You are on page 1of 5

Jimenez 1

Alejandra Jimenez Gonzalez

English 28

Holly Batty

4/25/18

Bilingualism and its Effects on Identity

Who are you? When asked this question most of us are left in awe. Who are we and how

did we get this way? Identity is something so complex that questions like those are almost

terrifying to answer because there are so many factors that led us to our current identity that we

don’t know where to start. What I would like to bring forward is the notion that bilingualism,

among many things, is a main factor in the development of one's identity. Analyzing How the

Garcia Girls Lost Their Accents by Julia Alvarez, as well as other texts I would like to argue that

bilingualism in relation to culture affects identity, variations of a language can create entire sub

cultures of identities, and lastly colonialism and how it affects the development of folks who

grow up bilingual.

Speaking two languages often times can mean having 2 cultures. In the case of the Garcia

girls it is English and Spanish, as they are from the Dominican Republic. We are very familiar

with latin american culture in the U.S. and how assimilation is one of the requirements to be

truly accepted in American society. How is this linked with identity? Specifically for someone

who is living in the U.S, and is from another country speaking a different language, it’s heavily

emphasized that in order to be american one has to be monoculturalized. What does this mean?

To leave behind your culture, leave behind your identity. Being in touch with your culture means

having a well grounded image of yourself, typically. Culture can mean nationality but what it

really has to do with customs and groupings of people. Customs of which you grow up with or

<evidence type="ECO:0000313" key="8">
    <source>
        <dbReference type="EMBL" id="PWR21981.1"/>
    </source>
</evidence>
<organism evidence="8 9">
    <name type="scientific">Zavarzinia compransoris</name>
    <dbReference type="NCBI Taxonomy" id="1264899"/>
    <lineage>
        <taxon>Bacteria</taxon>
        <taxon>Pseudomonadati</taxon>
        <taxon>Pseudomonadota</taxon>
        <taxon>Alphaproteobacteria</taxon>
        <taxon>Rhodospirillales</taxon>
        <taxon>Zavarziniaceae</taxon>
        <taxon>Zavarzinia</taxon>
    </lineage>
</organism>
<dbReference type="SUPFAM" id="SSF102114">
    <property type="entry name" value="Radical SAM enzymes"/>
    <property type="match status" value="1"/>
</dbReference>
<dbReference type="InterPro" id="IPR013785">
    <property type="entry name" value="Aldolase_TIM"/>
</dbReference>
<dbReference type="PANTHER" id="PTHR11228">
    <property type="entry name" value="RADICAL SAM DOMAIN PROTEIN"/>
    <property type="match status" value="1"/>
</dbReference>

Jimenez 2

identify with and have contribute to your personality. Not having a well grounded relationship

with your culture does the same. In the book How the Garcia Girls Lost their Accents this is a

clear example of how of the lack of connection with both their culture and the loss of their

mother tongue conflicts with the girls and in especially Yolanda.

In the text Borderlands: How to Tame a Wild tongue, Anzaldua uses the example of how

the lack of control of one's tongue creates self identity issues, not only that but further supports

the idea that the lack of one's ability to speak in perfect bilingual tongue one is left to create an

entire subculture.

“What recourse is left to them but to create their own language? A language which they

can connect their identity to, one capable of communicating the realities and values true to

themselves — a language with items that are neither espanol ni ingles, but both.” (Anzaldua

36).

She makes a great point on how folks with double identities struggle with those who are

from both but also neither group, the very common “not enough and too much of”. In this section

Anzaldua makes a point of saying that there is more that English and Spanish, there is 1.

Standard English 2. Working class and slang English 3. Standard Spanish 4. Standard Mexican

Spanish 5. North Mexican Spanish dialect 6. Chicano Spanish (Texas, New Mexico, Arizona,

and California have regional variations) 7. Tex-Mex 8. Pachuco (called calo). Each one of these

variations have its own identity and affect who we are and how we act. For example the way I

speak to my parents in standard Mexican Spanish is different from how I speak to my friends in